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Craig W Chenery
From the critically acclaimed "Blood Splatter", an in depth look at gore in zombie movies, to The Comicon and Convention Survival Guide, author Craig W. Chenery has both ends of the literary spectrum well and truly covered. A lifelong fan of both zombies and Star Wars, his career path should not... show more

From the critically acclaimed "Blood Splatter", an in depth look at gore in zombie movies, to The Comicon and Convention Survival Guide, author Craig W. Chenery has both ends of the literary spectrum well and truly covered. A lifelong fan of both zombies and Star Wars, his career path should not come as a surprise. He is well versed in both cinematic and literary zombie history. Craig has written stories for numerous horror and Steampunk anthologies and horror magazines and his first major release, the award winning "Blood Splatter: A Guide to Cinematic Zombie Violence, Gore and Special Effects" was released in January 2012 to rave critical and fan reviews. Craig's latest release is The Comicon and Convention Survival Guide and is an insider's look at how to make the most out of attending a convention. Craig has used his many years of convention experiences to deliver the most in depth convention guide to date.Craig has done voice over work on numerous films and he also performs with "The Gentleman's Club" Comedy Improv troupe who have been nominated for Arizona's Best Comedy or Improv Troupe two years running.Craig was born in Ipswich, England and now lives in Phoenix, Arizona with his wife and daughter. When asked about how he would fare in the zombie apocalypse, he said it's hard to know how long he would last, but there would be a massive amount of blood and gore. He was unclear if he meant zombies or his own.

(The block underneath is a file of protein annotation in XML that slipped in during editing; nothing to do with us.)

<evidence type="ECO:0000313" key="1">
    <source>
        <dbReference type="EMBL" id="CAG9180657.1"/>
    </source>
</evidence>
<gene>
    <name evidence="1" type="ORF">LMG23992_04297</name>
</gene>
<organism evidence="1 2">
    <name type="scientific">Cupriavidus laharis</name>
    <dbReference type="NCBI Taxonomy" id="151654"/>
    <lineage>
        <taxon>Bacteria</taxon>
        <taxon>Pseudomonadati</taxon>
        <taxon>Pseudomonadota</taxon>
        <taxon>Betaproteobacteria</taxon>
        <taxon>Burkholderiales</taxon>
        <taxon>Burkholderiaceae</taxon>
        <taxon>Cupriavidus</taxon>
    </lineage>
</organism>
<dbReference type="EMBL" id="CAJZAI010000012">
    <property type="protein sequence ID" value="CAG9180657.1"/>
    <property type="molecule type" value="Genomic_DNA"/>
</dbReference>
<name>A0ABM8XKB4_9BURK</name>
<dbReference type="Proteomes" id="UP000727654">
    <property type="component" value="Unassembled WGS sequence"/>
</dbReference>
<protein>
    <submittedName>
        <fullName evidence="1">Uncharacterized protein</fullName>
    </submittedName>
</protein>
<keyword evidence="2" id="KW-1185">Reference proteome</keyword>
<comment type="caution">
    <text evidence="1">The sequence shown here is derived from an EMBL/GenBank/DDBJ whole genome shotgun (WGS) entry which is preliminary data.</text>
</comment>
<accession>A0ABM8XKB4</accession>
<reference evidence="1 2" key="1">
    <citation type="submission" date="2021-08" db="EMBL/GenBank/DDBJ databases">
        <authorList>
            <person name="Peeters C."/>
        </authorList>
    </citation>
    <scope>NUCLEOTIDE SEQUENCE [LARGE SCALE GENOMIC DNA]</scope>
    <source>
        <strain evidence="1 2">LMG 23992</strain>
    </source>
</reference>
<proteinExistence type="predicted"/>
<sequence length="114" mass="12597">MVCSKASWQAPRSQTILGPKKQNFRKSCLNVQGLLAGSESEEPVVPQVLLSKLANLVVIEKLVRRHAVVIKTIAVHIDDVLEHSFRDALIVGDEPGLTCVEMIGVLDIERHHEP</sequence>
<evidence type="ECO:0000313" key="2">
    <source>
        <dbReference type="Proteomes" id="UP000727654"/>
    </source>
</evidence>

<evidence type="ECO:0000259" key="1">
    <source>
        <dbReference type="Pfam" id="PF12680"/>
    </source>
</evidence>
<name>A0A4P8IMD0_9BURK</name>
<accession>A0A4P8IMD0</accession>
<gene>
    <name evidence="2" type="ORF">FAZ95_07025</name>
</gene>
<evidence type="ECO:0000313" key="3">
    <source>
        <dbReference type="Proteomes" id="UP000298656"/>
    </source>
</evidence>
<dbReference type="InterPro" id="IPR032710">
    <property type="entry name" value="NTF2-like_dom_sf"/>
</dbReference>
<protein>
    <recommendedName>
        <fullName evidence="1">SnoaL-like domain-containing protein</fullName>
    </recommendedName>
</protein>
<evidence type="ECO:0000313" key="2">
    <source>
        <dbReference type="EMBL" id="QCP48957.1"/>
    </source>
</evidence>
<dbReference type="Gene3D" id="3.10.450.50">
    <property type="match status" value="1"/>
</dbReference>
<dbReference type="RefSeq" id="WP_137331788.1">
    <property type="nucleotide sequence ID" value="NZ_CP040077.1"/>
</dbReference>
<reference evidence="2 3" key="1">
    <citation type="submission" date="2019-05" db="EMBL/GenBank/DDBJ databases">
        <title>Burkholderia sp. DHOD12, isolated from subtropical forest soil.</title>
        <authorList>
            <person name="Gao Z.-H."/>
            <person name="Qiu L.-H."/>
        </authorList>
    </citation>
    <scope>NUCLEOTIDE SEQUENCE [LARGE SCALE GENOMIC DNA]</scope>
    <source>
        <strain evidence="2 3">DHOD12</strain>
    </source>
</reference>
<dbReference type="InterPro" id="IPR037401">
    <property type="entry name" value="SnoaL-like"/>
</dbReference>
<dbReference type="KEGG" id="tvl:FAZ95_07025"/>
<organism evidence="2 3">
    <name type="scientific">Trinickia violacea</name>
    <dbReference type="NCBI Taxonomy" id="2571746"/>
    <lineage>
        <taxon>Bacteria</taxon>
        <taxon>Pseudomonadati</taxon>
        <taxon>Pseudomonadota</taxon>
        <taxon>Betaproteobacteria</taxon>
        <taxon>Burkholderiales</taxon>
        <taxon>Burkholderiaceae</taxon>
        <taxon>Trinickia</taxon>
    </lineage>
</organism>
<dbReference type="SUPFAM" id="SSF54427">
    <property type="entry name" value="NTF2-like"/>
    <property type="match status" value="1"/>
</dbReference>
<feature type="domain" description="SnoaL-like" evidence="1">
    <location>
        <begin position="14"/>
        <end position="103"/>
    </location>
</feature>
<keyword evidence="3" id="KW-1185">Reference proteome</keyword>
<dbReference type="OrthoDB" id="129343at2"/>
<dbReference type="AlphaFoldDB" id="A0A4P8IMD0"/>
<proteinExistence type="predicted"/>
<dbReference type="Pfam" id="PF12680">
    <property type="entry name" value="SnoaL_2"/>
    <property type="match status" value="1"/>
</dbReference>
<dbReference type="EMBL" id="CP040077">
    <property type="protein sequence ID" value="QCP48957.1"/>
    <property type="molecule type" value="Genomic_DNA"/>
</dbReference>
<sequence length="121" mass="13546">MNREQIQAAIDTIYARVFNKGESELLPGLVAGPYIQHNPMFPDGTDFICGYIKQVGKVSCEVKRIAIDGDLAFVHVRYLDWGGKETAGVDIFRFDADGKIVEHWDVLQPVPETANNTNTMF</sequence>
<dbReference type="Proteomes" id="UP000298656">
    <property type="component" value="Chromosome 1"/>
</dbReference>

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Alex Hurst Reads
Alex Hurst Reads rated it 6 years ago
Reviewing a graphic novel is never easy, and when that graphic novel is a collection of almost thirty shorts, one shots and ads, it's even harder.First, a little about the rating: the actual stories being told in this anthology are fairly average, and rely heavily on an understanding of stereotypes ...
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